There are many choices in customized and ‘off the rack’ team assessments. The 4-D system by Charles Pellerin is very well-supported and well researched. There is a simple 25 question assessment in ‘Games Teams Play’ by Lisa Bendaly (McGraw-Hill Ryerson). The Internet provides many free assessment tools (e.g., Mind Tools, Team effectiveness assessment). Most are based on team members’ self-assessments and scoring of a number of team attributes. In this era of metrics, you may wish to find statistically robust measurement tools.
However, I personally think that there is also value in teams developing their own self-assessment tool through a carefully guided process that includes going through an exercise to define what a great team and great teamwork mean to them. They can then develop a descriptive list of key behaviours that relate to such areas as trust, communications, responsibility, etc. and a scale for scoring.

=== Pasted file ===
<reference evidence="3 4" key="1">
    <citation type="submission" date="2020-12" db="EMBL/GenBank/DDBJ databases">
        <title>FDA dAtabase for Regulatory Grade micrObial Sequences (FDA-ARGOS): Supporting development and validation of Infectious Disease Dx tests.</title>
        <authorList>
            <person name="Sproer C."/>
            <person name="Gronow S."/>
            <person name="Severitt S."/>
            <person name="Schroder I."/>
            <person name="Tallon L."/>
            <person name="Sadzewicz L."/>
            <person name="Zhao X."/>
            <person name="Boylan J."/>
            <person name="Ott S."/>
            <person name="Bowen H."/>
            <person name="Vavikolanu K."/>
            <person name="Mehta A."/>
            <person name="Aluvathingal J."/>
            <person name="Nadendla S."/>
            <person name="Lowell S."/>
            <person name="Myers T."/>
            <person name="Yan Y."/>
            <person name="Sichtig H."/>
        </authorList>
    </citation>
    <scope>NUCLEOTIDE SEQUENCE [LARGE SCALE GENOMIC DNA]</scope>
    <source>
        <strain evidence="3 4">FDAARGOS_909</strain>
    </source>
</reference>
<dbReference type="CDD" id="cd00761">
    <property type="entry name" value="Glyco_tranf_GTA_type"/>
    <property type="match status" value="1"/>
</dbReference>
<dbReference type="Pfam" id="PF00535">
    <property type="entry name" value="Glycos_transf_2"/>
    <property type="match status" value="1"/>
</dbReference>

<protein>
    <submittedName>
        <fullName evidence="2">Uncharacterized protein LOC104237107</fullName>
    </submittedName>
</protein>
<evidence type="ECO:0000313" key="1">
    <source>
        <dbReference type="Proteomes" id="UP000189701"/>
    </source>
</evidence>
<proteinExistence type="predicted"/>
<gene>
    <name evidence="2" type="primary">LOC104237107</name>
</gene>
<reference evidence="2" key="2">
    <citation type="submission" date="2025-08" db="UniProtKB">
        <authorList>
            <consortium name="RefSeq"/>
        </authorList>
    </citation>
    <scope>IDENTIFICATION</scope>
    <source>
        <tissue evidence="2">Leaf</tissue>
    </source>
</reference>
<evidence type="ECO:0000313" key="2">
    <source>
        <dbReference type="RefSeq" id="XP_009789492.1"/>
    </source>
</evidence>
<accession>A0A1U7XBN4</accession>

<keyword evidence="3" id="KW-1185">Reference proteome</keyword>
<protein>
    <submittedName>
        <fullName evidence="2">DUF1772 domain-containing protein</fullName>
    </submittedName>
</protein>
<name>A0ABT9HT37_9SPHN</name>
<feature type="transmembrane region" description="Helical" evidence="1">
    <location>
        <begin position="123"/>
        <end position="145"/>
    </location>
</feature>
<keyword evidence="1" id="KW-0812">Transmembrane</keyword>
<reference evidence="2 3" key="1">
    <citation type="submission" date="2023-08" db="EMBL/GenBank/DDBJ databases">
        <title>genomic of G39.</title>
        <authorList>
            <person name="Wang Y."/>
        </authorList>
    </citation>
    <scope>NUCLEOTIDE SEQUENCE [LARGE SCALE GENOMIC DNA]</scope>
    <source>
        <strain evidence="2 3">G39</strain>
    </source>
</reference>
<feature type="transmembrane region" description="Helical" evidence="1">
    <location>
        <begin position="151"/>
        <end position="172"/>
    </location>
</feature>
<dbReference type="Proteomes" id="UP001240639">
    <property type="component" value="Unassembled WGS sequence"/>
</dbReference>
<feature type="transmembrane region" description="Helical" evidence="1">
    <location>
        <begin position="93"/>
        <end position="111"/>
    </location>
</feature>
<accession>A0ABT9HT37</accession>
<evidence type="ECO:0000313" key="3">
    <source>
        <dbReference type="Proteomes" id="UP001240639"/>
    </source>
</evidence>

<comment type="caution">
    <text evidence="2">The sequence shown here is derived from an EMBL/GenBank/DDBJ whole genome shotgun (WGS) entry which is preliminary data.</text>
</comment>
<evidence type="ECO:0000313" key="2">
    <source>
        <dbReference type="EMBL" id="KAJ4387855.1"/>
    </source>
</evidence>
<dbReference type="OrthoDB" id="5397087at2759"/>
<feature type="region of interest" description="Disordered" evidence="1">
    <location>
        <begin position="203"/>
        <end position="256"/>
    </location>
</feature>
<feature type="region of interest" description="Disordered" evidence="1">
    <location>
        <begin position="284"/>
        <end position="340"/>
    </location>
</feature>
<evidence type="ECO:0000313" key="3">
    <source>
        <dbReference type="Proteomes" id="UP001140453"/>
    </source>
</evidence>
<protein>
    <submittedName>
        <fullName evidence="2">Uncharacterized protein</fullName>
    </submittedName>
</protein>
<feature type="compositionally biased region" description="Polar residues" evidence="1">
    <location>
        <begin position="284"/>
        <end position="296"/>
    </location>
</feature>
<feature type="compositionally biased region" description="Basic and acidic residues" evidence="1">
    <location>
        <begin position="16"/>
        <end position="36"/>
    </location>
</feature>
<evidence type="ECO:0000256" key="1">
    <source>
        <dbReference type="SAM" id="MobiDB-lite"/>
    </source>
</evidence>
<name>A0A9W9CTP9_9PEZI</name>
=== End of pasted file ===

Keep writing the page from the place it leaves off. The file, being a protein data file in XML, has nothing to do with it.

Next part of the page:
Regardless of the tool you use, a single assessment yields only a snapshot taken at a moment in time. To get real value, report results promptly to team members, debrief and discuss them, create action plans and provide workshops on key areas for improvement. Repeat the assessment to measure progress and, once again, report the results. People need to know they are making progress, and so does your organization.